In full generality, with arbitrary positions, velocities, and accelerations, the second term in the brackets in the expression for E is non-zero (provided v does not equal u). This term can be either positive or negative, depending on the sign of the acceleration. The magnitude of the second term drops off in proportion to 1/r, as opposed to 1/r2 for the first term. Of course, the acceleration a is at the prior time t, so the effect of any acceleration propagates away from the charge at the speed of light. Also, the direction of this term is perpendicular to the unit vector u from the retarded position of the charge, confirming our expectation that the radiative component of the electric field is transverse to the direction of propagation.

 

By a derivation similar to the one above, it can be shown that the magnetic field of the moving charge is

 

 

This shows that the radiation component of the magnetic field is also perpendicular to the unit vector u from the retarded position of the charge, so it too (like the electric component of radiation) is transverse to the direction of propagation. Furthermore, notice that the dot product of the electric and magnetic radiation components (multiplied by r2) is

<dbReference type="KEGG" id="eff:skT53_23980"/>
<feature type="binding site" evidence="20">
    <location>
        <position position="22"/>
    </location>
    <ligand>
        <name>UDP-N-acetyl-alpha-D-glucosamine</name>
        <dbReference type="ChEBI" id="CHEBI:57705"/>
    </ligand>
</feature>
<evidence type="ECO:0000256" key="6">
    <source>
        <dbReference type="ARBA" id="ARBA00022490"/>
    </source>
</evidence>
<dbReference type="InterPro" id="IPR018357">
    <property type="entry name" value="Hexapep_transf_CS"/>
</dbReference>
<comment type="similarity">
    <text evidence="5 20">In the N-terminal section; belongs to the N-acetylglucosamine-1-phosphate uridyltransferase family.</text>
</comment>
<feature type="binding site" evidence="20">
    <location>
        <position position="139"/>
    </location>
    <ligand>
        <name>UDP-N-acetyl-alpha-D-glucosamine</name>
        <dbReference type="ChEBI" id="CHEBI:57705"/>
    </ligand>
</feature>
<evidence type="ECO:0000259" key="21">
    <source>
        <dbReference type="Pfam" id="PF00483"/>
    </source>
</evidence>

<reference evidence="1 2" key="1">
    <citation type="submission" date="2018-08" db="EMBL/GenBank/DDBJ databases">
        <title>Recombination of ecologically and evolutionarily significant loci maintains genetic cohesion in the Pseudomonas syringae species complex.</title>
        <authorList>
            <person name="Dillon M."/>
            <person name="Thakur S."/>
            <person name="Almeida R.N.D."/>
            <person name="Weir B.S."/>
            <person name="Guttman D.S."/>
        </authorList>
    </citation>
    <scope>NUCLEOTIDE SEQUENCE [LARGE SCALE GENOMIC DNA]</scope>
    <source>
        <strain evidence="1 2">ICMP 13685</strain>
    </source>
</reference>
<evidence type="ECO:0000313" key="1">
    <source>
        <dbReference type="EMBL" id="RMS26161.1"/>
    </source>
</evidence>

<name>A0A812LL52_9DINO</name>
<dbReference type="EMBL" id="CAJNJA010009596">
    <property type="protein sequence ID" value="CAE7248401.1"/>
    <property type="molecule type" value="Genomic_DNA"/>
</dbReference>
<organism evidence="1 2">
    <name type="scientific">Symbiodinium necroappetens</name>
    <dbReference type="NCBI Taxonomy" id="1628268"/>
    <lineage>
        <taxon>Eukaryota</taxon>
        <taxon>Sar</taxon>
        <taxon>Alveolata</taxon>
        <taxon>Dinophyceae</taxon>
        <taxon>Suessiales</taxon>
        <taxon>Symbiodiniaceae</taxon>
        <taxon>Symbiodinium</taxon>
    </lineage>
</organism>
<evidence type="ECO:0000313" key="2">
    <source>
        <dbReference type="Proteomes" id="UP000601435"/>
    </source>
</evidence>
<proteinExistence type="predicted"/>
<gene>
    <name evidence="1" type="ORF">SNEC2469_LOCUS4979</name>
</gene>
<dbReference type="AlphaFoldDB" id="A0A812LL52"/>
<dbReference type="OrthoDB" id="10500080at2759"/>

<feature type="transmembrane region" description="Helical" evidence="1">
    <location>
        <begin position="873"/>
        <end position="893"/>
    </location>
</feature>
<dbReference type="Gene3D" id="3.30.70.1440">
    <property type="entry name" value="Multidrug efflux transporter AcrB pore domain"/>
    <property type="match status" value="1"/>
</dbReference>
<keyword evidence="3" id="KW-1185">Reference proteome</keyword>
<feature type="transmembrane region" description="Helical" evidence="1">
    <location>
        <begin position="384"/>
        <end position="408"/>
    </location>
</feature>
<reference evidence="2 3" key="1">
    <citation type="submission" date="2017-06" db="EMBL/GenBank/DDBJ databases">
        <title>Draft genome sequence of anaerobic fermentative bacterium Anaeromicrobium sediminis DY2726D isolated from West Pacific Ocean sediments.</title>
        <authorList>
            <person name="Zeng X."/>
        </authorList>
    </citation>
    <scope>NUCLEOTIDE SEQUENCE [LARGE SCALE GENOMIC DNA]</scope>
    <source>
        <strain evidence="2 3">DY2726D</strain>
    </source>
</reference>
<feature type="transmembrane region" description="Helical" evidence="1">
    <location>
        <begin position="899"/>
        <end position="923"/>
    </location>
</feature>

where we have made use of the fact that u x a = - a x u.  Setting m = a x u and n = u x (a x v), this dot product can be written as the negative of

 

 

The first and last terms on the right side are obviously zero, because u x m is perpendicular to m, and u x n is perpendicular to n. Therefore the dot product is

 

 

The first and last terms on the right side cancel out, and both factors of the middle term are zero because m and n are both perpendicular to u. Hence the dot product vanishes identically, signifying that the radiation components of the electric and magnetic fields are perpendicular to each other (as well as both being perpendicular to u).

 

It’s also worth noting that the radiation components of the electric and magnetic fields are equal in magnitude. To prove this, determine the squared magnitudes by taking the dot product of each vector with itself. This gives the two quantities

 

 

Since m and n are each perpendicular to u, the middle terms of both the above expressions vanish. Also, the last terms of the two expressions can be expanded to the form

 

 

Again, since m and n are perpendicular to u, the last terms vanish, so the magnitudes of the electric and magnetic radiation components are both equal to

 

 

Since the radiation component of B is equal in magnitude to the radiation component of E, and perpendicular to both E and u, we have Brad = u x Erad.